Let $A \subseteq B$ be a ring extension where $A,B$ are both finitely generated $\mathbb C$-domain of the same Krull dimension. Also assume $A$ is regular (i.e. $A_{ \mathfrak p}$ is regular local ring for every prime ideal $\mathfrak p$ of $A$ ).

If $P$ is a prime ideal of $A$ with finitely many prime ideals of $B$ lying over it , then does there exist $f \in A \setminus P$ such that every prime ideal of $A_f$ has finitely many prime ideals of $B$ lying over it ?

  • $\begingroup$ I am not able to understand where is the dominant morphism of Affine schemes... $\endgroup$ Jan 1, 2019 at 6:23
  • $\begingroup$ @PraphullaKoushik: just the inclusion $A \to B$ ... $\endgroup$
    – user521337
    Jan 1, 2019 at 6:25
  • $\begingroup$ Do you think title can be edited to make it clearer or it is difficult to say this in one line.. I am not questioning anything I am simply asking.. Can you tell how does algebraic geometry tag is relevant here? $\endgroup$ Jan 1, 2019 at 6:26
  • $\begingroup$ @PraphullaKoushik: In algebraic geometric terms ... let $X,Y$ be integral, finite type, affine $\mathbb C$-schemes with $\dim X=\dim Y$ with $Y$ non-singular, normal. Let $f: X \to Y$ be a dominant morphism. Let $U:=\{y\in Y : f^{-1}(\{y\}) $ is finite and non-empty $\}$ . Question: Is $U$ open ? $\endgroup$
    – user521337
    Jan 1, 2019 at 6:32
  • 2
    $\begingroup$ This is a duplicate from [mathoverflow.net/questions/193/… $\endgroup$ Jan 1, 2019 at 9:17

1 Answer 1


The comment of @MatthieuRomagny gives a link to some positive answers under additional hypotheses. Nonetheless, the answer is negative without further hypotheses. Before stating the negative counterexamples, let me state the positive result (that I suspect motivated this question).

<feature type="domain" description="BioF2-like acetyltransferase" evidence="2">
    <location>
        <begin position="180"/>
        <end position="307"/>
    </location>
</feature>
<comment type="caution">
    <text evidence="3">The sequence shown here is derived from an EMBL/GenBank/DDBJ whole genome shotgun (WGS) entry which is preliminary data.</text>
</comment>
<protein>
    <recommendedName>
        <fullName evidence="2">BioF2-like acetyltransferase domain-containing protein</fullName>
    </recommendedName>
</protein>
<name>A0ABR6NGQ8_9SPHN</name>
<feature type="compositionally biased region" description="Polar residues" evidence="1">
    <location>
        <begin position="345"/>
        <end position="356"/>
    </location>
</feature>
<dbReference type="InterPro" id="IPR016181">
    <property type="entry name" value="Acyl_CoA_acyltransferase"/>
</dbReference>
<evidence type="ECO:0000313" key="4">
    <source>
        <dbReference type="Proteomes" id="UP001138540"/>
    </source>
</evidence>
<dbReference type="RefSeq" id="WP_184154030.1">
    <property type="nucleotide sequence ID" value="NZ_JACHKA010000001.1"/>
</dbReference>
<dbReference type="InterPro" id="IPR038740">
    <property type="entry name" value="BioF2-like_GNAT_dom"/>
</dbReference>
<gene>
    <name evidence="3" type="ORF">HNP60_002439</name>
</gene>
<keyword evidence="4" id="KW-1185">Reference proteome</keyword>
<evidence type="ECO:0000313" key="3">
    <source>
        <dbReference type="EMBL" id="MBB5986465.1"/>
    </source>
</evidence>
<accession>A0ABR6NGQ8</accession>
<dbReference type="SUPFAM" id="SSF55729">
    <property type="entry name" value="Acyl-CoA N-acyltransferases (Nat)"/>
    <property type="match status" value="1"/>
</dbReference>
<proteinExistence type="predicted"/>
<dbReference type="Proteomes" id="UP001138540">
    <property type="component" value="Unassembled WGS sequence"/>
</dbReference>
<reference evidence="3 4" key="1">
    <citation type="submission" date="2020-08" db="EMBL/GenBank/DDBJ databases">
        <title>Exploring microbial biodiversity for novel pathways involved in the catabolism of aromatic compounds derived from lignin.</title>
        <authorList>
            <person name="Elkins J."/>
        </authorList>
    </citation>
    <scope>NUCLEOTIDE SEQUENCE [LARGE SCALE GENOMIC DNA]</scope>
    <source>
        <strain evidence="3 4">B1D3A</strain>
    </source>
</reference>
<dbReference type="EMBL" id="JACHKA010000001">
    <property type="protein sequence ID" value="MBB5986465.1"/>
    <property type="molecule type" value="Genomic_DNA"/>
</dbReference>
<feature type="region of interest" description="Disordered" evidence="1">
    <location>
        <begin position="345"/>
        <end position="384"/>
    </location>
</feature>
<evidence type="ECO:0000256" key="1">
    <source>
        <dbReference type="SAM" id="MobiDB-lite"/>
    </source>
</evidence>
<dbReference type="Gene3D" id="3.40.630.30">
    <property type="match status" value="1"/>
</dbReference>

Zariski's Main Theorem (Original Form). A birational (separated, finite type) morphism to a normal (finite type) $k$-scheme restricts as an open immersion on the maximal open of the domain where the morphism is quasi-finite.

One excellent reference for Zariski's Main Theorem is Section III.9 of the following (the formulation above is on p. 288).

MR0971985 (89k:14001)
Mumford, David
The red book of varieties and schemes.
Lecture Notes in Mathematics, 1358.
Springer-Verlag, Berlin, 1988.

Corollary of ZMT. For a birational (separated, finite type) morphism to a normal (finite type) $k$-scheme, for every point of the target where the fiber is nonempty and finite, there exists an open neighborhood of the point over which the morphism is an isomorphism.

Counterexamples. Nonetheless, if you remove the hypothesis that the morphism is birational, there are counterexamples. Here is one.

Let $k$ be a field, and let $A$ be the polynomial ring $k[s,t,u]$. Let $B$ be the ring $k[x,y,z,w]/\langle zw-1 \rangle$. Both of these are finitely generated $k$-algebras that are regular, in fact $k$-smooth. Now consider the $k$-algebra homomorphism, $$p:A\to B, \ \ p(s) = x(1-x), \ p(t) = xy, \ p(u) = z(1-xz).$$ If we invert the element $s$ in $A$ and the image element $x(1-x)$ in $B$, then the induced ring homomorphism is finite and flat of rank $4$. In particular, the localized ring homomorphism is injective. Since the natural map from $A$ to $A[1/s]$ is injective, also $p$ is injective.

Finally, consider the prime ideal $P=\langle s,t,u\rangle$ in $A$. There is precisely one prime lying above this prime, namely $\langle x-1,y,z-1,w-1\rangle$. However, the prime ideal $Q=\langle s,t \rangle$ has infinitely many primes lying over it, e.g., $\langle x,q(y) \rangle$ where $q(y)\in k[y]$ is an arbitrary nonzero, noninvertible element that is irreducible. Since $Q$ is contained in $P$, for every $f\in A\setminus P$, also $f$ is in $A\setminus Q$. Thus, the ideal $QA_f$ is a prime ideal of $A_f$. So the induced ring homomorphism $A_f \to B_{p(f)}$ still admits a prime ideal $QA_f$ that has infinitely many primes lying over it in $B_{p(f)}$.

There are also counterexamples to the corollary if we allow that the fiber is empty (but the morphism is still birational). Namely, consider the self-map, $$r:A\to A, \ \ r(s) = s, \ r(t) = st, \ r(u) = 1-su.$$ This ring homomorphism is birational. The fiber over $\langle s,t,u\rangle$ is empty. Yet the fiber over $\langle s,t \rangle$ is infinite, as above.


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